My Irish wolfhound, with his shaggy, dark gray coat and happy disposition, follows me through the kitchen and out the back door to our garden. Most of what I sell in my apothecary comes from this plot. There are some things I can’t grow, very few things I have to send away for, but for the most part, I lovingly and carefully tend to it all right here.

As I walk down the steps, the flowers open to greet me.

“Good morning,” I murmur with a soft smile, a mug of coffee clutched in one hand and a basket for gathering in the other. “You got some rain last night, I see. It’s good for you.”

I walk farther down the path, and more flowers open as if waking from a long nap. I can almost hear them yawn, and it makes me smile softly.

Nera jogs over to the far corner of the grassy yard to do his business, knowing better than to relieve himself on any of the flowers.

Good boy, I say to him with my mind.

His head comes up, and he offers me a wide doggie grin, his tongue hanging out of his mouth. Nera’s been with me for just over five years. He was a stray and hadn’t known a gentle touch before mine. But he found me, and I knew as soon as I locked eyes with him that he was mine.

The shop is running low on lavender and rosemary, which isn’t surprising. Those sell the quickest because whether a person is a newbie witch just feeling out their power or rooted in the Craft for their entire lives, those two herbs are essential to any witch’s cabinet. So, I kneel in the dirt and get to work on the lavender. Thanks to the greenhouse I built two years ago, I can keep the herbs growing at different stages and never run out.

The air this morning has a chill indicative of October, and I know that it won’t be too long before I’m working exclusively in the greenhouse.

I glance at the smaller plants that I put in the ground just last week and eye them speculatively.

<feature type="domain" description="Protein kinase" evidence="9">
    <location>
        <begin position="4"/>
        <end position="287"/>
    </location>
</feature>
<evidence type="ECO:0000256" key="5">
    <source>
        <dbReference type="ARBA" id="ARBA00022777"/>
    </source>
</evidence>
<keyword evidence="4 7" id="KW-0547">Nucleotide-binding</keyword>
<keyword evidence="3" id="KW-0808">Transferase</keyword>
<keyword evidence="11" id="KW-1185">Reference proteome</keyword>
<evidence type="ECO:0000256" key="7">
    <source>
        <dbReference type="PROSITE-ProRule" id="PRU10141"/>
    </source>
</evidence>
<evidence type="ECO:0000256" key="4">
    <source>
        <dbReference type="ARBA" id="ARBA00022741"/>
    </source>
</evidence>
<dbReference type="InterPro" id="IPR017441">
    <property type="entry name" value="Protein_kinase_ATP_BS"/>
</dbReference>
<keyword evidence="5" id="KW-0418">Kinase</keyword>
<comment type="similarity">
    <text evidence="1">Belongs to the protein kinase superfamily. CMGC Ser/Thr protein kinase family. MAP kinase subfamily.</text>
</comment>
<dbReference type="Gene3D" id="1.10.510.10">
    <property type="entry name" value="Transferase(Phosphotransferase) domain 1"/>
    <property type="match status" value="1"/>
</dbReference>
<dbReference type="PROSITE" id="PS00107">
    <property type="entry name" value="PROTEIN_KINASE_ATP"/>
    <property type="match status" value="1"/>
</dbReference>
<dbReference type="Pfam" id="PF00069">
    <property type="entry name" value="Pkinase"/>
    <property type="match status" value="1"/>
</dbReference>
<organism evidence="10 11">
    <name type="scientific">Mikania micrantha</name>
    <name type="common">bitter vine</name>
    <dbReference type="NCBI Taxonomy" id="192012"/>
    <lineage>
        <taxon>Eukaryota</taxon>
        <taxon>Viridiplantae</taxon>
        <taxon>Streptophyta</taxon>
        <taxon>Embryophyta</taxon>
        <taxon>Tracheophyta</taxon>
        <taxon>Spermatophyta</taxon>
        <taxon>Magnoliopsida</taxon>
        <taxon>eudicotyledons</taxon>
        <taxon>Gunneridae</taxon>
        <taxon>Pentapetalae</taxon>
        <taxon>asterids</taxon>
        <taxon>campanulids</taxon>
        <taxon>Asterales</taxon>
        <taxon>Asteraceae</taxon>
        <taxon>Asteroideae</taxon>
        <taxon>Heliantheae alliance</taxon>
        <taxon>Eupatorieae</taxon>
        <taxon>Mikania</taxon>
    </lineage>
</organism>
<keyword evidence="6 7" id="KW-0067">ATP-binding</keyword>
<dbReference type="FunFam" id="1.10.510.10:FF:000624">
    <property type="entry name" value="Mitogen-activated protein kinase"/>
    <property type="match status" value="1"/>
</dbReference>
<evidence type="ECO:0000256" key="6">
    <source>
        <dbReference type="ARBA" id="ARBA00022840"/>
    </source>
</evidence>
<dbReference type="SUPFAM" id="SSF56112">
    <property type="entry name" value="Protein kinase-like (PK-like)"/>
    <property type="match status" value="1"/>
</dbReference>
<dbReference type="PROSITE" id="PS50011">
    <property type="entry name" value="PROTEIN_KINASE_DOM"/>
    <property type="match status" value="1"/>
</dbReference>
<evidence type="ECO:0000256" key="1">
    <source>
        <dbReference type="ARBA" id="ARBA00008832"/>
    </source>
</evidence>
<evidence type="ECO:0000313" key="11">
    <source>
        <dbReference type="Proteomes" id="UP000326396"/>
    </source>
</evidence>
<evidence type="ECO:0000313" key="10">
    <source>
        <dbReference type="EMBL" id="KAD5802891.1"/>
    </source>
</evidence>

They could use an extra inch or two. At this rate, I’ll be harvesting them next week, and the frost could come at any time.

So, with a wave of my fingers, the plants lighten in color and grow to a height that pleases me.

“That’ll work,” I murmur in satisfaction.

The sound of Nera growling has me frowning and looking over my shoulder. He’s standing at full attention near the picket fence in need of new white paint, the hair on his back standing up.

What is it, boy?

He looks at me and then back out into the woods once more.

The wind moves as I stand and reach out with my mind, searching for what Nera senses, but all I see is a small family of deer.

Just some deer.

He looks at me once more and whimpers, so I set my basket down and walk his way. When my hand settles on his back, I can feel the hum of energy vibrating through him.

Something spooked him.

I search with my mind once more. It’s only just daylight, the sun still waking up over the ocean and casting everything in golden light. The trees sway in the breeze, their leaves just beginning to turn yellow. I take a deep breath and send my mind’s eye high above those trees to peer down below.

“Nothing,” I murmur aloud. “I only see the deer, Nera.”

But I pick some dill, oregano, and parsley to add to the rosemary and sprinkle it along the fence line to reinforce the protection spell I work each Saturday to keep my property safe from anything negative.

“We have to pick some chamomile for Breena.”

Nera’s head whirls around at the mention of my cousin’s name, whatever he thought he heard or saw before forgotten. I’m convinced my familiar has a bit of a crush on Breena.